Bursaries for students taking up Medicine in particular will be “significantly more generous” than those for other courses, as the course “has the highest course fees of all the university courses”, said Mr Lee.

The changes in fees and bursaries, he said, will apply to both existing and new students, starting the next academic year.

S$167mil a charitable figure, $44mil less than announced by PM in NDR2019 speech: PVP chief

Mr Lim, who was asked by the Protection From Online Falsehoods and Manipulation Act (POFMA) Office via an email today to correct the claims made in the above Facebook post, said that the correction order is “a pathetic demand by a government that is obviously nervous about public reaction to the established fact that it spends $238 million on grants and scholarships on foreign students compared to $167 million on grants and bursaries on local students every year”.

The correction direction, initiated by Education Minister Ong Ye Kung, requires Mr Lim to display a correction notice at the top of both Facebook posts in full.

Section 2(2)(b) of POFMA stipulates that a statement is false “if it is false or misleading, whether wholly or in part, and whether on its own or in the context in which it appears”.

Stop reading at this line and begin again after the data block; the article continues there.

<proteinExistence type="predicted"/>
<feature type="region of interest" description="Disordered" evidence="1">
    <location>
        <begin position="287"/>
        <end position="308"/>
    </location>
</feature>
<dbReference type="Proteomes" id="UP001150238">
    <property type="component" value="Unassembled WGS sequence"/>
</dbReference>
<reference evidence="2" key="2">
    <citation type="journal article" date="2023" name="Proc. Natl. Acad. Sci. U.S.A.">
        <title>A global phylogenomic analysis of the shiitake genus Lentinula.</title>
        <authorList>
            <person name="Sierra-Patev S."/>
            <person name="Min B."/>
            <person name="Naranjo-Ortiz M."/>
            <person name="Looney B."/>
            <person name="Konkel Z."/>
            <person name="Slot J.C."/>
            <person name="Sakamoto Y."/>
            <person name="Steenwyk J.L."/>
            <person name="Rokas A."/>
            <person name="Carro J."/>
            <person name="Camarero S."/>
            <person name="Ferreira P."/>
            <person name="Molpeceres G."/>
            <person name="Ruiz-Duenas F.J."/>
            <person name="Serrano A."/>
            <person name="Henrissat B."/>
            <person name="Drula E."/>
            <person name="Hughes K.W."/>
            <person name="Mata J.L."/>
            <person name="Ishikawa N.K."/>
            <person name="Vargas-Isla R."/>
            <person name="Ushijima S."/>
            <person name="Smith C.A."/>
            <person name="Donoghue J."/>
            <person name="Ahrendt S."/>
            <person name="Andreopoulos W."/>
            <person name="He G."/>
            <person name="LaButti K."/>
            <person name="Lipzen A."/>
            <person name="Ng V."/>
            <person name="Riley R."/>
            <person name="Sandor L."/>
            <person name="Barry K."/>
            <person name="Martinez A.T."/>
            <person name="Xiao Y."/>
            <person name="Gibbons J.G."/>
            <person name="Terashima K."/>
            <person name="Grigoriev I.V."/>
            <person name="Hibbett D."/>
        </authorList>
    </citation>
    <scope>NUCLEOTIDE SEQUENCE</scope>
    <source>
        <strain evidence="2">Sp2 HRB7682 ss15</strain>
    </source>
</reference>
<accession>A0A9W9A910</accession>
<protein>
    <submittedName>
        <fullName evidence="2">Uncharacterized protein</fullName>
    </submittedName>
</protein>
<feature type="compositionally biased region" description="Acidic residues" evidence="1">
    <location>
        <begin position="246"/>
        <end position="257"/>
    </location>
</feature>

Mr Lim said that he was “being generous” in citing the $167 million figure, as “it was $44 million less until Lee Hsien Loong announced the $44 million increase in his National Day Rally speech in August this year”.

“Singaporeans should have no illusion that this is a government that was spending close to $500 million on grants and scholarships for foreign students before that figure was halved to $238 million compared to $123 million on Singaporean students.

“Anyone who read my post and the series of posts I made on this subject last week would have been under no mistaken impression that I was discussing the amount of money spent on grants and scholarships and not the overall spending on ALL Singaporean students,” he said.

Mr Lim, who is also a lawyer, said that he is “considering” his “legal options regarding this notice”, and opined that POFMA “is being used by this government ahead of the upcoming GE to silence its Opponents and chill public discussion of unpopular government policies”.

“It is so absurd it is laughable and to me POFMA is the “ Cry Baby “ legislation that must be repealed on the very 1st day a non-PAP Government is elected into office,” he added.

Lim Tean’s case marks fourth time since POFMA has been invoked

Mr Lim’s case marks the fourth time in which POFMA was used since it came into effect on 2 Oct, and came on the heels of the correction directions issued by Manpower Minister Josephine Teo against two Singapore Democratic Party (SDP) Facebook posts and an online article alleging that the increased retrenchment of local professionals, managers, executives and technicians (PMETs) were tied to competition from their foreign counterparts

According to MOM, the Singapore economy is continuing to create jobs despite the economic headwinds. It emphasised that local PMET employment has increased consistently and there is no rising trend of retrenchment, whether amongst PMETs or otherwise.